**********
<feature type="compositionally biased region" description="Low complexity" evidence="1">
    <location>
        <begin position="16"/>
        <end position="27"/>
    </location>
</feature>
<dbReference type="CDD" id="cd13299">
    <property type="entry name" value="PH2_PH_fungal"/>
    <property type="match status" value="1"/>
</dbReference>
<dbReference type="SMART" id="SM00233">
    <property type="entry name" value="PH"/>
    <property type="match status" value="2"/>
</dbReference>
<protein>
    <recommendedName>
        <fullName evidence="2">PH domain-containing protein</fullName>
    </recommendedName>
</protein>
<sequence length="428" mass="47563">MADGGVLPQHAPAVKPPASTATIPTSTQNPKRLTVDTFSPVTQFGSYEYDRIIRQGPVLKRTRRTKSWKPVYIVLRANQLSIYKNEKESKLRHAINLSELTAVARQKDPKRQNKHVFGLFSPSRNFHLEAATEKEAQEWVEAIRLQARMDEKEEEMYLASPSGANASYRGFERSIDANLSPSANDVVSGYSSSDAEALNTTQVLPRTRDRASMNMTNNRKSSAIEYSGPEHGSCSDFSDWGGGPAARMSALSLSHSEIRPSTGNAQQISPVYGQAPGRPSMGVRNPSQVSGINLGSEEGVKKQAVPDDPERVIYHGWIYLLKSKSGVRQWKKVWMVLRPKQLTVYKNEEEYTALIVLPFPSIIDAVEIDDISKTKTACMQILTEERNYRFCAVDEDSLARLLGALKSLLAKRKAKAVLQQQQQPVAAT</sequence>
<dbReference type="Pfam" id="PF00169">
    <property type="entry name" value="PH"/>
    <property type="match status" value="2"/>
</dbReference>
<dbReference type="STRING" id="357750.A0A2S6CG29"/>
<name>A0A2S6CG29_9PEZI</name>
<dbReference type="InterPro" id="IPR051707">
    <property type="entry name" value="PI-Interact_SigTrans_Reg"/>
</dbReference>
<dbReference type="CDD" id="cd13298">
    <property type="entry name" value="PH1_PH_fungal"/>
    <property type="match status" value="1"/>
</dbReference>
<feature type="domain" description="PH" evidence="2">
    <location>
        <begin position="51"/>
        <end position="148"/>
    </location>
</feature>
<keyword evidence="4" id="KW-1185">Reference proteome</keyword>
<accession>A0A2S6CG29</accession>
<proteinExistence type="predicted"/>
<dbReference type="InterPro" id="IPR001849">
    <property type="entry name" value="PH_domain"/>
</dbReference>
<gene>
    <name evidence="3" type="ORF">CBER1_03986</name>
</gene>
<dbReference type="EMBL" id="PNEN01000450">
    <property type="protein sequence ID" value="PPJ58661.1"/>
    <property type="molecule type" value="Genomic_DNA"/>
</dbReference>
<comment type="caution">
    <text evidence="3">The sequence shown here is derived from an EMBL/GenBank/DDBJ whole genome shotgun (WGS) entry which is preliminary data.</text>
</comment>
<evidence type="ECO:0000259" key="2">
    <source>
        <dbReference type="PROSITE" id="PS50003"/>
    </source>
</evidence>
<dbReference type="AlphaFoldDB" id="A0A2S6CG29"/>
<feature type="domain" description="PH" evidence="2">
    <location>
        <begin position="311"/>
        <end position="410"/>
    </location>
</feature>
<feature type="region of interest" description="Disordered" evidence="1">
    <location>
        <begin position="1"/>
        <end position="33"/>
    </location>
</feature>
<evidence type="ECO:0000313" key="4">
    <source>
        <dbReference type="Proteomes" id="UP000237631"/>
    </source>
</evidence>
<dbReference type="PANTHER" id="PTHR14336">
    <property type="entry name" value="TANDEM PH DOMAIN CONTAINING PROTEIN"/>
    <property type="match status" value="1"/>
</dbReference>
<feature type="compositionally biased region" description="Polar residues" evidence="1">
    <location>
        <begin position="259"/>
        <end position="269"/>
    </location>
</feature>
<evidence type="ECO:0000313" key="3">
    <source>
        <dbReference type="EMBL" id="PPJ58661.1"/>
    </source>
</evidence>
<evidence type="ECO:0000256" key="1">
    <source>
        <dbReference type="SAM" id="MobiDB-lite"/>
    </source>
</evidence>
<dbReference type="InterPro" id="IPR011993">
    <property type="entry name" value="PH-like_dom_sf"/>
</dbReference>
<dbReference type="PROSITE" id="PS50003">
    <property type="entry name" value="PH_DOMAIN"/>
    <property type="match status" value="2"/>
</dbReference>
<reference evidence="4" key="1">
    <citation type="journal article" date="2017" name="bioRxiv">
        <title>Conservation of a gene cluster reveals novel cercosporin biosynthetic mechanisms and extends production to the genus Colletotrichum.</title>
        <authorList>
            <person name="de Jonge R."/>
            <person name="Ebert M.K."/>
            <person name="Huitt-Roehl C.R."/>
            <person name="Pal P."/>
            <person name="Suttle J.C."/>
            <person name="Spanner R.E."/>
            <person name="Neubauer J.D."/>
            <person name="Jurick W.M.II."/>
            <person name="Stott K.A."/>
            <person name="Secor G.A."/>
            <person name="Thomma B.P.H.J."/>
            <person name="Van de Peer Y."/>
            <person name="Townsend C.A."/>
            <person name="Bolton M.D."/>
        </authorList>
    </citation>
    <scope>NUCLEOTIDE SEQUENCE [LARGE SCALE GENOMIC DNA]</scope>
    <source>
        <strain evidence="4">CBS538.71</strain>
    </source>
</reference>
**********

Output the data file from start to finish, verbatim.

<feature type="compositionally biased region" description="Low complexity" evidence="1">
    <location>
        <begin position="16"/>
        <end position="27"/>
    </location>
</feature>
<dbReference type="CDD" id="cd13299">
    <property type="entry name" value="PH2_PH_fungal"/>
    <property type="match status" value="1"/>
</dbReference>
<dbReference type="SMART" id="SM00233">
    <property type="entry name" value="PH"/>
    <property type="match status" value="2"/>
</dbReference>
<protein>
    <recommendedName>
        <fullName evidence="2">PH domain-containing protein</fullName>
    </recommendedName>
</protein>
<sequence length="428" mass="47563">MADGGVLPQHAPAVKPPASTATIPTSTQNPKRLTVDTFSPVTQFGSYEYDRIIRQGPVLKRTRRTKSWKPVYIVLRANQLSIYKNEKESKLRHAINLSELTAVARQKDPKRQNKHVFGLFSPSRNFHLEAATEKEAQEWVEAIRLQARMDEKEEEMYLASPSGANASYRGFERSIDANLSPSANDVVSGYSSSDAEALNTTQVLPRTRDRASMNMTNNRKSSAIEYSGPEHGSCSDFSDWGGGPAARMSALSLSHSEIRPSTGNAQQISPVYGQAPGRPSMGVRNPSQVSGINLGSEEGVKKQAVPDDPERVIYHGWIYLLKSKSGVRQWKKVWMVLRPKQLTVYKNEEEYTALIVLPFPSIIDAVEIDDISKTKTACMQILTEERNYRFCAVDEDSLARLLGALKSLLAKRKAKAVLQQQQQPVAAT</sequence>
<dbReference type="Pfam" id="PF00169">
    <property type="entry name" value="PH"/>
    <property type="match status" value="2"/>
</dbReference>
<dbReference type="STRING" id="357750.A0A2S6CG29"/>
<name>A0A2S6CG29_9PEZI</name>
<dbReference type="InterPro" id="IPR051707">
    <property type="entry name" value="PI-Interact_SigTrans_Reg"/>
</dbReference>
<dbReference type="CDD" id="cd13298">
    <property type="entry name" value="PH1_PH_fungal"/>
    <property type="match status" value="1"/>
</dbReference>
<feature type="domain" description="PH" evidence="2">
    <location>
        <begin position="51"/>
        <end position="148"/>
    </location>
</feature>
<keyword evidence="4" id="KW-1185">Reference proteome</keyword>
<accession>A0A2S6CG29</accession>
<proteinExistence type="predicted"/>
<dbReference type="InterPro" id="IPR001849">
    <property type="entry name" value="PH_domain"/>
</dbReference>
<gene>
    <name evidence="3" type="ORF">CBER1_03986</name>
</gene>
<dbReference type="EMBL" id="PNEN01000450">
    <property type="protein sequence ID" value="PPJ58661.1"/>
    <property type="molecule type" value="Genomic_DNA"/>
</dbReference>
<comment type="caution">
    <text evidence="3">The sequence shown here is derived from an EMBL/GenBank/DDBJ whole genome shotgun (WGS) entry which is preliminary data.</text>
</comment>
<evidence type="ECO:0000259" key="2">
    <source>
        <dbReference type="PROSITE" id="PS50003"/>
    </source>
</evidence>
<dbReference type="AlphaFoldDB" id="A0A2S6CG29"/>
<feature type="domain" description="PH" evidence="2">
    <location>
        <begin position="311"/>
        <end position="410"/>
    </location>
</feature>
<feature type="region of interest" description="Disordered" evidence="1">
    <location>
        <begin position="1"/>
        <end position="33"/>
    </location>
</feature>
<evidence type="ECO:0000313" key="4">
    <source>
        <dbReference type="Proteomes" id="UP000237631"/>
    </source>
</evidence>
<dbReference type="PANTHER" id="PTHR14336">
    <property type="entry name" value="TANDEM PH DOMAIN CONTAINING PROTEIN"/>
    <property type="match status" value="1"/>
</dbReference>
<feature type="compositionally biased region" description="Polar residues" evidence="1">
    <location>
        <begin position="259"/>
        <end position="269"/>
    </location>
</feature>
<evidence type="ECO:0000313" key="3">
    <source>
        <dbReference type="EMBL" id="PPJ58661.1"/>
    </source>
</evidence>
<evidence type="ECO:0000256" key="1">
    <source>
        <dbReference type="SAM" id="MobiDB-lite"/>
    </source>
</evidence>
<dbReference type="InterPro" id="IPR011993">
    <property type="entry name" value="PH-like_dom_sf"/>
</dbReference>
<dbReference type="PROSITE" id="PS50003">
    <property type="entry name" value="PH_DOMAIN"/>
    <property type="match status" value="2"/>
</dbReference>
<reference evidence="4" key="1">
    <citation type="journal article" date="2017" name="bioRxiv">
        <title>Conservation of a gene cluster reveals novel cercosporin biosynthetic mechanisms and extends production to the genus Colletotrichum.</title>
        <authorList>
            <person name="de Jonge R."/>
            <person name="Ebert M.K."/>
            <person name="Huitt-Roehl C.R."/>
            <person name="Pal P."/>
            <person name="Suttle J.C."/>
            <person name="Spanner R.E."/>
            <person name="Neubauer J.D."/>
            <person name="Jurick W.M.II."/>
            <person name="Stott K.A."/>
            <person name="Secor G.A."/>
            <person name="Thomma B.P.H.J."/>
            <person name="Van de Peer Y."/>
            <person name="Townsend C.A."/>
            <person name="Bolton M.D."/>
        </authorList>
    </citation>
    <scope>NUCLEOTIDE SEQUENCE [LARGE SCALE GENOMIC DNA]</scope>
    <source>
        <strain evidence="4">CBS538.71</strain>
    </source>
</reference>